Federal Reserve committee divided on raising interest rates

US central bank retains cautious stance towards normalising monetary policy

The Federal Reserve Building in Washington: many officials said they feared a “premature” rise in rates could dampen the apparently solid economic growth and labour market recovery. Photograph: Larry Downing/Reuters

The Federal Reserve Building in Washington: many officials said they feared a “premature” rise in rates could dampen the apparently solid economic growth and labour market recovery. Photograph: Larry Downing/Reuters

 

Many United States Federal Reserve members are inclined to keep interest rates low for longer, according to minutes of their January meeting which underscore the central bank’s cautious stance towards normalising monetary policy.

The federal open market committee held a lengthy discussion of its strategy for raising rates as it primes the markets for eventual lift-off from the current 0-0.25 per cent.

The minutes reiterated that rate-setters generally expected inflation to return to the Fed’s 2 per cent objective as the US labour market strengthens and transitory effects of low energy prices dissipate.

Rate cuts by leading central banks overseas had probably reduced the risks to US growth, the minutes said.

However, the minutes also showed a committee that remains divided as to when to begin raising interest rates.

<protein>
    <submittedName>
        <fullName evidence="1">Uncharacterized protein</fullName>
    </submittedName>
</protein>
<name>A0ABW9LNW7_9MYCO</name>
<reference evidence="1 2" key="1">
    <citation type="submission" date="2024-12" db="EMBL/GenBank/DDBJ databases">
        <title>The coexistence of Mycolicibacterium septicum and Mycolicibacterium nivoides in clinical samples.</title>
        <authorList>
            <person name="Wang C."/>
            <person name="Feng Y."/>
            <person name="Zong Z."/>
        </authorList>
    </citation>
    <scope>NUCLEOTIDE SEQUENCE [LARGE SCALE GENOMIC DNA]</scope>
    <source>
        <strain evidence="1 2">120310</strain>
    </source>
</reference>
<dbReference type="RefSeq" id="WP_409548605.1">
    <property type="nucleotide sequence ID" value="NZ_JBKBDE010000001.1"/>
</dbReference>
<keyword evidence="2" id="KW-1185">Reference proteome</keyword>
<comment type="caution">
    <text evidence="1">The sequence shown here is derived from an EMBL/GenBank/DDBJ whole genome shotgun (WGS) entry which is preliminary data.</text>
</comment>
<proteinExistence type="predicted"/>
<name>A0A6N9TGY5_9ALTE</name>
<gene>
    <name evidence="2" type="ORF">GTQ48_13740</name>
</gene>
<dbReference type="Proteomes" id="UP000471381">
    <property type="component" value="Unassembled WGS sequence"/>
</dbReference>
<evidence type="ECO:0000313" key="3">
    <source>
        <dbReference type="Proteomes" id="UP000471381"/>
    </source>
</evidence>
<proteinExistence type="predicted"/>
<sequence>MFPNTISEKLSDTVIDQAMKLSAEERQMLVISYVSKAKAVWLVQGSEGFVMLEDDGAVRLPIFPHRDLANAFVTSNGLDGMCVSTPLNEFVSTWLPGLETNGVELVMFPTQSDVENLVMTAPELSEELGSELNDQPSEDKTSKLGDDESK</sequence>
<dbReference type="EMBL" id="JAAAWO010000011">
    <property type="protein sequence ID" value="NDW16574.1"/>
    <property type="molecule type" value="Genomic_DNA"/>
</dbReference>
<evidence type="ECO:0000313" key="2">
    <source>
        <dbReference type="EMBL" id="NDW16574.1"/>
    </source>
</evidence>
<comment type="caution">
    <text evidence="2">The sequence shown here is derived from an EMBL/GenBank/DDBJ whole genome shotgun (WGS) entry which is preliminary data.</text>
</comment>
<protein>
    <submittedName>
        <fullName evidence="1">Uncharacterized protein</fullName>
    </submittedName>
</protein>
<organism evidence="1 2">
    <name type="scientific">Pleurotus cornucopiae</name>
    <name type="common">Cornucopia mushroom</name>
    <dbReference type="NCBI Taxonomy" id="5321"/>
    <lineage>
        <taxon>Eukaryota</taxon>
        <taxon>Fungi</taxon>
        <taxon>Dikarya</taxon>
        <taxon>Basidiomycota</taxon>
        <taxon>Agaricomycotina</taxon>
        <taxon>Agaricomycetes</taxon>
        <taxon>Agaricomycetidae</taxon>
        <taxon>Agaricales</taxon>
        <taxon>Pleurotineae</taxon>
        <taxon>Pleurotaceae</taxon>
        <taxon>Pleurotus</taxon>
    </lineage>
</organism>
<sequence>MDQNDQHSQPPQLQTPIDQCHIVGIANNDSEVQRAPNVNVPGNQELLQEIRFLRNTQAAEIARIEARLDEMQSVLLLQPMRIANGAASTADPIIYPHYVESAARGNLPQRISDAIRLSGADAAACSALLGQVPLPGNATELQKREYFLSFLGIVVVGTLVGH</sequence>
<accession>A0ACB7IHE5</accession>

Many officials said they feared a “premature” rise in rates could dampen the apparently solid economic growth and labour market recovery.

“Many participants indicated that their assessment of the balance of risks associated with the timing of the beginning of policy normalisation had inclined them toward keeping the federal funds rate at its effective lower bound for a longer time,” the minutes said.

However, the minutes also noted “several” members told the meeting they were worried that a late rise in rates could lead policy to be “excessively accommodative” which could lead to high inflation.

Sufficient time

The Fed has been discussing whether to keep language saying it will be patient about raising rates, meaning waiting at least two more policy meetings.

Some policy makers stressed the risks of a market overreaction if they drop their pledge to be “patient” in raising rates.

“Many participants regarded dropping the ‘patient’ language in the statement, whenever that might occur, as risking a shift in market expectations for the beginning of policy firming toward an unduly narrow range of dates,” the minutes said. – Copyright The Financial Times Limited 2015